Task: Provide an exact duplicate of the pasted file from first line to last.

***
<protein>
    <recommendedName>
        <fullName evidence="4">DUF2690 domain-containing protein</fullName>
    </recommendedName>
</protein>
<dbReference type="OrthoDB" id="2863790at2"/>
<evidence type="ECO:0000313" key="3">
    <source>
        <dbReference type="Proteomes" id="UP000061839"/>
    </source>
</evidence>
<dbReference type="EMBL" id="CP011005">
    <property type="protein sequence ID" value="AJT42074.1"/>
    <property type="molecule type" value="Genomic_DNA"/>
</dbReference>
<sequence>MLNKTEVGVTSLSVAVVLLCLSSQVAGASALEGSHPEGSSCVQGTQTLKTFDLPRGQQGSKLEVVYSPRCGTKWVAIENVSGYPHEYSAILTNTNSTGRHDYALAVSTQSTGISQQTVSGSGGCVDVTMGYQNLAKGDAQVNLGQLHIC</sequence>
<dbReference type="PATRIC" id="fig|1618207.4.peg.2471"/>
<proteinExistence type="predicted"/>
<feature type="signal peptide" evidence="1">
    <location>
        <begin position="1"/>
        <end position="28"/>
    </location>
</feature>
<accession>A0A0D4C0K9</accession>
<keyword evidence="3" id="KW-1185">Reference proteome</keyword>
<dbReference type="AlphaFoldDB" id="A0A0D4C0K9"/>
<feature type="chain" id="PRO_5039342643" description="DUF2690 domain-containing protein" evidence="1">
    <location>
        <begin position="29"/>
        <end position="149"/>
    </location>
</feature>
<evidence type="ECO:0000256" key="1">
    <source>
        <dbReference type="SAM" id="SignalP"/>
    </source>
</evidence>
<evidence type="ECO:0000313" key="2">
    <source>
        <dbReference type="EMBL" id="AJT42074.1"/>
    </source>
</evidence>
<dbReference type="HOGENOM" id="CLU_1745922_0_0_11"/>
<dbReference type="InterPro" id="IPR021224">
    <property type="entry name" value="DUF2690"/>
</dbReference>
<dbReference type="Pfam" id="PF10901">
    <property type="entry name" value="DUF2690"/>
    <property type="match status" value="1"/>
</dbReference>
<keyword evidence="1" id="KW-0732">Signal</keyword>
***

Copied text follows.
<protein>
    <recommendedName>
        <fullName evidence="4">DUF2690 domain-containing protein</fullName>
    </recommendedName>
</protein>
<dbReference type="OrthoDB" id="2863790at2"/>
<evidence type="ECO:0000313" key="3">
    <source>
        <dbReference type="Proteomes" id="UP000061839"/>
    </source>
</evidence>
<dbReference type="EMBL" id="CP011005">
    <property type="protein sequence ID" value="AJT42074.1"/>
    <property type="molecule type" value="Genomic_DNA"/>
</dbReference>
<sequence>MLNKTEVGVTSLSVAVVLLCLSSQVAGASALEGSHPEGSSCVQGTQTLKTFDLPRGQQGSKLEVVYSPRCGTKWVAIENVSGYPHEYSAILTNTNSTGRHDYALAVSTQSTGISQQTVSGSGGCVDVTMGYQNLAKGDAQVNLGQLHIC</sequence>
<dbReference type="PATRIC" id="fig|1618207.4.peg.2471"/>
<proteinExistence type="predicted"/>
<feature type="signal peptide" evidence="1">
    <location>
        <begin position="1"/>
        <end position="28"/>
    </location>
</feature>
<accession>A0A0D4C0K9</accession>
<keyword evidence="3" id="KW-1185">Reference proteome</keyword>
<dbReference type="AlphaFoldDB" id="A0A0D4C0K9"/>
<feature type="chain" id="PRO_5039342643" description="DUF2690 domain-containing protein" evidence="1">
    <location>
        <begin position="29"/>
        <end position="149"/>
    </location>
</feature>
<evidence type="ECO:0000256" key="1">
    <source>
        <dbReference type="SAM" id="SignalP"/>
    </source>
</evidence>
<evidence type="ECO:0000313" key="2">
    <source>
        <dbReference type="EMBL" id="AJT42074.1"/>
    </source>
</evidence>
<dbReference type="HOGENOM" id="CLU_1745922_0_0_11"/>
<dbReference type="InterPro" id="IPR021224">
    <property type="entry name" value="DUF2690"/>
</dbReference>
<dbReference type="Pfam" id="PF10901">
    <property type="entry name" value="DUF2690"/>
    <property type="match status" value="1"/>
</dbReference>
<keyword evidence="1" id="KW-0732">Signal</keyword>